Pugh, a graduate of Morgan State University, puts education first but has mapped a 11-page , five-part platform that includes, public safety initiatives such as requiring body cameras for officers and strengthening the power of the civilian review board and a push for accountability and transparency among city generated economic development programs—among other things. She is running on her competency—she has passed over 150 pieces of legislation , she reminds voters on her website—and has the money to get her message out; her campaign has raised more than $650,000. A lot of this money comes the business connections around the state that she has built up over the years, but some of it comes from far-flung places, like California and Texas (see our online map of which zip codes in Baltimore and across the U.S. are supporting which candidates at www.citypaper.com) and some of it, as City Paper reported on Feb. 22 , comes from comes from companies or people that don't actually seem to exist. Many of these "donors" have ties to Giovanna "Gia" Blatterman, who has been a political fund-raiser in Little Italy for decades.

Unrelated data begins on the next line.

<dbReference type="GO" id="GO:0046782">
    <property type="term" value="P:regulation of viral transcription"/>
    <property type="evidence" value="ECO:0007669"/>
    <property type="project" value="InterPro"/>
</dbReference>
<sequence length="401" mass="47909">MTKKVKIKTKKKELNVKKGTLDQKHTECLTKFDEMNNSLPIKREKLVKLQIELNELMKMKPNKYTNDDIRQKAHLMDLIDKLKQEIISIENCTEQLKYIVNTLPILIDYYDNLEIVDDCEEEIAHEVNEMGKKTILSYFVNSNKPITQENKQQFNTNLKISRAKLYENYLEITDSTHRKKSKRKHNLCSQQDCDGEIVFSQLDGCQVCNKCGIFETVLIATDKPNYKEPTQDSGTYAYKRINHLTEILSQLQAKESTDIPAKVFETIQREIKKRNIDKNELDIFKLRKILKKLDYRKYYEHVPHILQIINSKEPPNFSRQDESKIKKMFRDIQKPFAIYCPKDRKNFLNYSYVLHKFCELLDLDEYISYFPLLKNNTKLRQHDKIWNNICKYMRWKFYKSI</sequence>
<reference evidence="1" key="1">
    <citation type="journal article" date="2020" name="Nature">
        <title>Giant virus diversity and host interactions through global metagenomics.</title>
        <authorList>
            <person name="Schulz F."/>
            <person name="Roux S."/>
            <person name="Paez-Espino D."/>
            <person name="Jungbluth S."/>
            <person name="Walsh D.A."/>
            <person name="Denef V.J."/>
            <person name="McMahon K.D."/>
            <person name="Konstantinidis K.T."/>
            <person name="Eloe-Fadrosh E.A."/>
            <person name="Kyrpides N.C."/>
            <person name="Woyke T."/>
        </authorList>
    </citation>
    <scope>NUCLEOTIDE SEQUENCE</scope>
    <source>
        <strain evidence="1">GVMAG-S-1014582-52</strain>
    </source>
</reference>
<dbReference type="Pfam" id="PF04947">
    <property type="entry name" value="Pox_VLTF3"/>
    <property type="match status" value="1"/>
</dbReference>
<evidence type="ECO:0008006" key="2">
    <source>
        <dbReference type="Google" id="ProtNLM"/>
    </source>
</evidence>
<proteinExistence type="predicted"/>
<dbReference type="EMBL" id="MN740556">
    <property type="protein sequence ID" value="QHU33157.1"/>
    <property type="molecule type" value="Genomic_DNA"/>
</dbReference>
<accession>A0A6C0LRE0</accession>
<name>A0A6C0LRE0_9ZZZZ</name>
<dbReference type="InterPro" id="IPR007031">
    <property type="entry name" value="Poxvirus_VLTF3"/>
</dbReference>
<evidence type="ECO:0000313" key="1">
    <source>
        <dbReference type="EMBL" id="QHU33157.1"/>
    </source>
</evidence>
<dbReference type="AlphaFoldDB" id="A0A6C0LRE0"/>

Pugh's campaign spokesperson, Anthony McCarthy denied that any money was being funneled into Pugh's campaign in excess of the $6,000 donation limit through straw companies or people. "Our campaign has received thousands of contributions from individual and corporate supporters in compliance with campaign finance law," he told City Paper last month. "Any misspellings or transcription errors that appear in the reporting system will be corrected."

Pugh, for her part, sticks to her message of making the city great again. "Because I love the city, the people, the diversity," she says, "I want the challenge of making the city as great as it was under [former Mayor] Donald Schaefer." She says the city needs a leader that "can bring us all together, that helps us understand that every neighborhood is important, every child is important." She insists leadership needs to be "inclusive" and her years of political experience will help her make Baltimore strong.